Situated ten minutes from downtown Montreal, on the Île Sainte-Hélène section of Parc Jean-Drapeau — that E20 head-turning mid-fleuve island, home to the Circuit Gilles Villeneuve and the Six Flags Amusement-owned La Ronde — the bold new urban experiment Snow Village Canada describes itself accurately enough as a “recreo-tourism project.” Museum-level day rates allow locals and tourists daytime and evening access to the full operation, which predominantly consists of a labyrinthine ice hotel that is indeed open for overnight business.
Once you get your head around the idea that the high-end ice equivalent of tent city can work, the question becomes how. Co-founder Guy Bélanger, circulating the Village on the morning after my recent stay, describes the award-winning Finnish design process (note: Bélanger’s group sub-contracted from the Finns), which, compared to that of the early-’80s Swedish originators of the ice hotel concept, requires no structural reinforcement beyond the snow and ice themselves. Basically: the Swedes use steel poles, similar to traditional rebar, whereas the Finnish Snow Village is a legit, and at the same très Arctic Canadian, network of igloos and tunnels that do indeed settle, but reinforce themselves in the process of settling, and (probably) won’t collapse during the winter season.
It’s truly a fascinating place to visit. Otherworldly, even. There is luxury around every corner and curve, much of it ambient: the on-site chapel; the 60-seat high end restaurant and separate night club; ice sculptures everywhere, including various rooms; and subtly magnificent LED’s lining all walls and tunnels [pictured above], creating a luminous, almost misty, palpable atmosphere.
What does one get from an actual stay in one of the 30 rooms? A bed with a frame and box spring indeed made out of ice, plus what can fairly be called a good night’s sleep — undeniably crucial. But not much more: Rooms are available only at 9 p.m. and must be vacated within 12 hours (not-so-subtle music pipes through the complex as of 8.30 a.m.). That’s all fair enough in the bigger picture, which involves the rooms being electricity- and plumbing-free. Correct: no TV before bed, and no Ensuite. Within strategic walking distance is one very un-majestic trailer, housing women’s and men’s “necessary rooms,” so, keep your boots beside your bed.
Here are the salient facts that will be key for most potential visitors. Three room sizes available; mine was the top-end ($300/person) Prestige Suite [pictured below]. Controlled interior temperature, for all rooms, rests between -5° and -2°C, just cold enough to keep the snow white. Atop the icebeds are comfortable, insulated mattresses, and fur pelts over them; in fact, pelts cover all seating/bedding throughout the Village, ably dispelling the instinct that sitting on ice must be cold. All guests get complimentary (loaner) sleeping bags rated to -20°C. Open all night is the Snow Village Chalet: a far-from-glamorous, but warm, room in a “real” building, with four cots, for guests suffering 3 a.m. issues related to lizard blood. To put the warmth/comfort of the experience in some perspective: Though the hotel proper was not designed with children in mind, dozens have stayed there over the last eight weeks — including mine — and no child has yet ended up overnighting on one of those cots.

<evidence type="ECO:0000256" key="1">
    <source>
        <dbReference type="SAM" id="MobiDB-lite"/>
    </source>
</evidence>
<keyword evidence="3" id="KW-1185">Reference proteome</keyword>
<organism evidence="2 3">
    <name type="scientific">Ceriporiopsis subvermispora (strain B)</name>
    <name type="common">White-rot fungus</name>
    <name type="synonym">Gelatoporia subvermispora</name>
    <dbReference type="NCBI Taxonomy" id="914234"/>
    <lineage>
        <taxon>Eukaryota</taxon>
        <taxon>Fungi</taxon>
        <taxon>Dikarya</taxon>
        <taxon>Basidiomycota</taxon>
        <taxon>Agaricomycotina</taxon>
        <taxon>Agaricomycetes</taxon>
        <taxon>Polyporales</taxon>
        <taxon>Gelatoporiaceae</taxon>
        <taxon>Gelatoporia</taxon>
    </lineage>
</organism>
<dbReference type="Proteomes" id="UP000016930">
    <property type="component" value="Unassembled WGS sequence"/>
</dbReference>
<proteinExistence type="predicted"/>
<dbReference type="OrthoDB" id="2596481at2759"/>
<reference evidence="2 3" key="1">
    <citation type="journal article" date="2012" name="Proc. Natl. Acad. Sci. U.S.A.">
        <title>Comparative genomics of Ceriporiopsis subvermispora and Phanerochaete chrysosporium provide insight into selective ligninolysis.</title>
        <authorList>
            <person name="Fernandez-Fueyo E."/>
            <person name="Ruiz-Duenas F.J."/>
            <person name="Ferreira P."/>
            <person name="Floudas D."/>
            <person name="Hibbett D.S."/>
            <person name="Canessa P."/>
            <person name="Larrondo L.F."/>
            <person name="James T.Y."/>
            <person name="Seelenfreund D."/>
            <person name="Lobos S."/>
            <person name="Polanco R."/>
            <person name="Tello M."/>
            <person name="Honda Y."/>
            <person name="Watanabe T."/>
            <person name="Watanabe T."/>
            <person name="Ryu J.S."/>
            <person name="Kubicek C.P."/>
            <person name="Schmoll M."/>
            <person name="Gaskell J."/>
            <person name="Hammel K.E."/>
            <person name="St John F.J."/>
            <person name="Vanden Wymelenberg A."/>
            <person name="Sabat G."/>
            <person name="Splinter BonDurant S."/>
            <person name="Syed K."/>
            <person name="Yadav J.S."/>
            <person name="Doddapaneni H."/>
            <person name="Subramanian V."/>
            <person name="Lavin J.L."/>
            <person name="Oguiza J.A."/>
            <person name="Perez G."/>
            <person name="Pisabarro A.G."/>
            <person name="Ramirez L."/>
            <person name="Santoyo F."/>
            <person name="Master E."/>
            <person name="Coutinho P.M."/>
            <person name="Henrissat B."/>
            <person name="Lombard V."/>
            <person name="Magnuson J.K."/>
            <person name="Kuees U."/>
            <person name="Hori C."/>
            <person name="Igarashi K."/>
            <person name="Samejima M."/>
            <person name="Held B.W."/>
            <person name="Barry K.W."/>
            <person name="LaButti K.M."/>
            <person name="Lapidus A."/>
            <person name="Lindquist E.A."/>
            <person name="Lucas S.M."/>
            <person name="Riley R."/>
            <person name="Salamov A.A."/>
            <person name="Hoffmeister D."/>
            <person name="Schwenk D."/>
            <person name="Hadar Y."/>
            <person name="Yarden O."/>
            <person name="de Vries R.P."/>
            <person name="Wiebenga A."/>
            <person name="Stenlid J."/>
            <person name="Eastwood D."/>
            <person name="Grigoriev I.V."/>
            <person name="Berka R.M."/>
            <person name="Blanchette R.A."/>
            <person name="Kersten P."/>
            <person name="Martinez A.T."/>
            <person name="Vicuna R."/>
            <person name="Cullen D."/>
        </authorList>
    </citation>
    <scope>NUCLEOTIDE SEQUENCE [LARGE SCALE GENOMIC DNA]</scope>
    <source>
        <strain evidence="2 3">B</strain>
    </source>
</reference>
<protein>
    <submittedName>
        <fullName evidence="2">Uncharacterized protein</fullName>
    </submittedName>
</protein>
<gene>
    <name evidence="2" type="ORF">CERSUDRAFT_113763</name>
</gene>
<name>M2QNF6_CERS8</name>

One needn’t be a hotel guest to attend the chapel services (yes, there has been a wedding), dine at the restaurant or party at the club. My group took the middle option and enjoyed a delicious three-course prix-fixe ($60/person) at the Pommery Ice Restaurant. For our starter, a hearty cup of vegetable soup followed by an Atlantic salmon Gravlax-style appetizer; a shared main of bone-in venison pot roast, braised six hours in red wine so that the meat flakes right off the bone at the touch of a fork (and presented, straight from the oven, in enamelled cast-iron cookware); and a Norwegian-style omelette, flambéed at our table. Indeed, fire on the ice.
Some of the planned on-site activities, including a maze and slides, were scrapped when winter failed to go full force. Didn’t hurt the traffic, th0ugh: An out-the-gate success officially operational from Jan. 6 – Mar. 31, the Village surpassed its seasonal attendance goals, hotel and restaurant included, with one full month remaining to run up the numbers.
As for the actual ice hotel experience, I’m happy to report that it’s not too hot and not too cold. It’s entirely unique, and it’s also pretty much just right.
2012 Snow Village Canada Ice Hotel
Starting at $195 per person for Polar Igloos (not connected to the main hotel)
Starting at $260 per person for Standard Rooms
Starting at $300 per person for Prestige Suites
Images courtesy of Marco Michaud.